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Any idea how they could possibly make GitHub profitable? It seems more likely that they want to attach the Microsoft name to GitHub to build up positive sentiment among the open source community. Something like keeping GitHub alive without wrecking it could cause some people to hate Microsoft a little bit less.

- It gives then 'streetcred' in the OSS communities using GitHub. This goodwill is valuable.

- It allows them to peek into any private repo on GH right from their own office. All major players host code there, likely a lot of them in private repos too. Microsoft has a large trackrecord of 'me too' products (i.e. the ones released after the original from another company is successful) and corporate espionage isn't something that's just happening in the movies. This too could make things very profitable

- Developer relations across private repos could increase the value of linkedin profiles which in turn could make that more valuable.

But that's about what I could come up with. I seriously don't understand why one would spent $2B on github if it hosts your OSS stuff. Also, to make sure VSTS become more successful with an integration doesn't make sense to me: GH isn't the most profitable service out there and was losing money. Hell it might even go belly up sooner or later and VSTS would look to be a better alternative.

> It allows them to peek into any private repo on GH right from their own office.

That sounds incredibly unlikely if not borderline ridiculous.

>It allows them to peek into any private repo on GH right from their own office.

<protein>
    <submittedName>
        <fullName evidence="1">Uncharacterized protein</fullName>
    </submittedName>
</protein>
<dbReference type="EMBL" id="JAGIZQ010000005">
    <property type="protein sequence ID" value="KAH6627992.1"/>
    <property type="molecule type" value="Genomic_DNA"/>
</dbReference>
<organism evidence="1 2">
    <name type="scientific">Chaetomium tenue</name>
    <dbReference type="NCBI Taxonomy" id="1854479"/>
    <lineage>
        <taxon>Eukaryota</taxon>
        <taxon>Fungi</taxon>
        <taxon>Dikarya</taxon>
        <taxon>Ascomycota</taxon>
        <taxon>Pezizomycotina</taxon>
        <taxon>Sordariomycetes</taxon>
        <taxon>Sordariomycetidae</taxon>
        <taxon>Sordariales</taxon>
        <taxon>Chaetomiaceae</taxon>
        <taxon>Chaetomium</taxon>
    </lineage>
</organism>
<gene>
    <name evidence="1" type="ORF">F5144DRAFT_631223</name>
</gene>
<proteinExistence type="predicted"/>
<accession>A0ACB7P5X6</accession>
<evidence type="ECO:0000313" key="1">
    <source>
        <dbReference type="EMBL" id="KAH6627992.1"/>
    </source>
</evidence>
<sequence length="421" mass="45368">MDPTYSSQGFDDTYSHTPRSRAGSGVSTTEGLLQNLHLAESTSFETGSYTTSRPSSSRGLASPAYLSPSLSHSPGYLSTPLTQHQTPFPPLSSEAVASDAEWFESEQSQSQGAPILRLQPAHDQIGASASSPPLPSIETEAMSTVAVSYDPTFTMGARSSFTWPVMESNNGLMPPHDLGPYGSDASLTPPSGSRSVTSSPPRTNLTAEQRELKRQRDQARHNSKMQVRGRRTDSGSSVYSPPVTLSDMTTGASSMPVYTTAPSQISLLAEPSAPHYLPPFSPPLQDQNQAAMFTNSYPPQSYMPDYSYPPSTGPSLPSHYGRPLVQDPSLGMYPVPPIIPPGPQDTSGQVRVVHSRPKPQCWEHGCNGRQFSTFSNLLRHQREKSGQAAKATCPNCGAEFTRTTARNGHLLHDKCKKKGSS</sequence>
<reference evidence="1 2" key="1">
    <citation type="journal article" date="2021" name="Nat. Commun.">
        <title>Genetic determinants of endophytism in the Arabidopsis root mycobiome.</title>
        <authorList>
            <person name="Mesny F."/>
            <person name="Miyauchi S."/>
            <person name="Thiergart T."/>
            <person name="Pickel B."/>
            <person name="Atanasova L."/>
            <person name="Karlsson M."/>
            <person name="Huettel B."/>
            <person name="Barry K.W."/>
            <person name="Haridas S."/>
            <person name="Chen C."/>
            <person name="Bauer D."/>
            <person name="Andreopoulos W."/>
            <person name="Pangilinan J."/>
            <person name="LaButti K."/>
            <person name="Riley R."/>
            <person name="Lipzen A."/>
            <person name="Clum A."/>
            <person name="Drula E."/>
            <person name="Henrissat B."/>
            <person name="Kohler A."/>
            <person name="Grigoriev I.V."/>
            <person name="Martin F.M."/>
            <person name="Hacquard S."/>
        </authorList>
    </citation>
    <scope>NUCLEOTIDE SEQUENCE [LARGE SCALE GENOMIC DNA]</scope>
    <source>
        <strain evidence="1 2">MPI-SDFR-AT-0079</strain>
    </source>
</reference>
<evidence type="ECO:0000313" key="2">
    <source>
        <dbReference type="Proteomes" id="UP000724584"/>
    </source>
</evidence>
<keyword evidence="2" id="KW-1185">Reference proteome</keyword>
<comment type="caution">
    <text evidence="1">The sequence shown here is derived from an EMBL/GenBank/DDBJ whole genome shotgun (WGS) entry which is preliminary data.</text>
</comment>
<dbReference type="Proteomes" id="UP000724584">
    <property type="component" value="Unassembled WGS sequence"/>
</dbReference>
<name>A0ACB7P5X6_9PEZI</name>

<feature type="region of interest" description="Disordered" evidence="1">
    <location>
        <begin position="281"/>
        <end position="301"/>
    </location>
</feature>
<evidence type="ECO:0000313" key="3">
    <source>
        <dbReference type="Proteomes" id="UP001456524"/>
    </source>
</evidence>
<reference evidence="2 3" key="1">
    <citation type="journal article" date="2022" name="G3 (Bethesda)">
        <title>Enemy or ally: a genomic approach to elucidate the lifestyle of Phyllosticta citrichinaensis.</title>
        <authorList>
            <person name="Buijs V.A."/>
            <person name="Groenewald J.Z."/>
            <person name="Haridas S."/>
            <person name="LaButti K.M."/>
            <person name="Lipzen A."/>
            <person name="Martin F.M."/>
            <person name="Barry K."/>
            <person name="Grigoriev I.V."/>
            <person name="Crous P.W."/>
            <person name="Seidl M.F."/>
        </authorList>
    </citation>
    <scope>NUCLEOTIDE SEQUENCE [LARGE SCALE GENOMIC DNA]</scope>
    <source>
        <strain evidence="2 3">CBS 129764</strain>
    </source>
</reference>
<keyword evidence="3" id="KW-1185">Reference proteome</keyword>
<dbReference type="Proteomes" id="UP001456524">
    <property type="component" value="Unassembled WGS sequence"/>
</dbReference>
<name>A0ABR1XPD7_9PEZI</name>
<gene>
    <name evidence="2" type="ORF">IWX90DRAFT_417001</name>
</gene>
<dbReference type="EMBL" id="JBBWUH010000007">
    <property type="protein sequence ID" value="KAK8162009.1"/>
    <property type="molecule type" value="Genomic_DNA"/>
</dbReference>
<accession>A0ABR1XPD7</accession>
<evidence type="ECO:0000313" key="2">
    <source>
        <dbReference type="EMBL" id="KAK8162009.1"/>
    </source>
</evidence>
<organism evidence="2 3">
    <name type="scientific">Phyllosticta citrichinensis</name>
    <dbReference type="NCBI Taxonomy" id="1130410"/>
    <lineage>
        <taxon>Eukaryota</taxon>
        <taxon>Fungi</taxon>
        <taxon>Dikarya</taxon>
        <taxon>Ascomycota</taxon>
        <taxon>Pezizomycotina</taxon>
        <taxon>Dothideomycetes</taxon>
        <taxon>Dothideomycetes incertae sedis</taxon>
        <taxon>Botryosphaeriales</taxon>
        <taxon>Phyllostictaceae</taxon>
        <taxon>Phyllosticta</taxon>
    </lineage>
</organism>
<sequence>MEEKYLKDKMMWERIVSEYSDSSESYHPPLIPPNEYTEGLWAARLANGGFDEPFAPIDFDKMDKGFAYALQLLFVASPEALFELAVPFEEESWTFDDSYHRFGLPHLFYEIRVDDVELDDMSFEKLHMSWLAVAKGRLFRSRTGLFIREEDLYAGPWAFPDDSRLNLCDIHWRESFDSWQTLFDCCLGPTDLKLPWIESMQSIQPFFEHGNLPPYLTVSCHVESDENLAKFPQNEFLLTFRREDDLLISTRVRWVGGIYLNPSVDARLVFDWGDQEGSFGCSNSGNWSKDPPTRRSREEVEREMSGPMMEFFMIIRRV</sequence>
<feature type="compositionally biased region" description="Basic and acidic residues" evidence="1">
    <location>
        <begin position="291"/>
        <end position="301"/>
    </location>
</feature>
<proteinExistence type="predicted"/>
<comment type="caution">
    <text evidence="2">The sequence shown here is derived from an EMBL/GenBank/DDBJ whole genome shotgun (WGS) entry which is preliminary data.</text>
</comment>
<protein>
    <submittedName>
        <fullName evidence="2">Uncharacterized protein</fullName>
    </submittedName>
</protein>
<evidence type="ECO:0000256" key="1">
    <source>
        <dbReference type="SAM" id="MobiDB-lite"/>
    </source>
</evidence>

Allows logically, not legally though I'd expect.

I imagine, in my paranoia, the first thing MS will do is change the T&Cs.

How profitable is Visual Studio? Visual Studio Code?

Microsoft wants people to develop for Windows, because with no apps you have Windows Phone. If what you want to use runs on Windows, Windows is what you purchase (or in a few years probably subscribe to along with Office 365 and OneDrive). A lot of that subscription model already exists on the Enterprise side of Windows, and I don't think anyone would be surprised to see it expand - "Windows as a Service" has been a topic of discussion for years now.

They will operate them as a loss leader to Azure.

This. They own where the code is lands, and will try to build the best, most streamlined CI system straight to profitable Azure deployments. Probably cheapest too, if they update agreements to get a slice of the deployment pie if people do want to deploy to AWS or GCE.

'Extinguish' might be right, but Amazon is the target here and holding off Google in second place. Other cloud providers will have to race to the bottom if they are not already there.

Last I checked, AWS is in first place by a wide margin, followed by Azure and then IBM in third. Google is trailing all of them at the moment.

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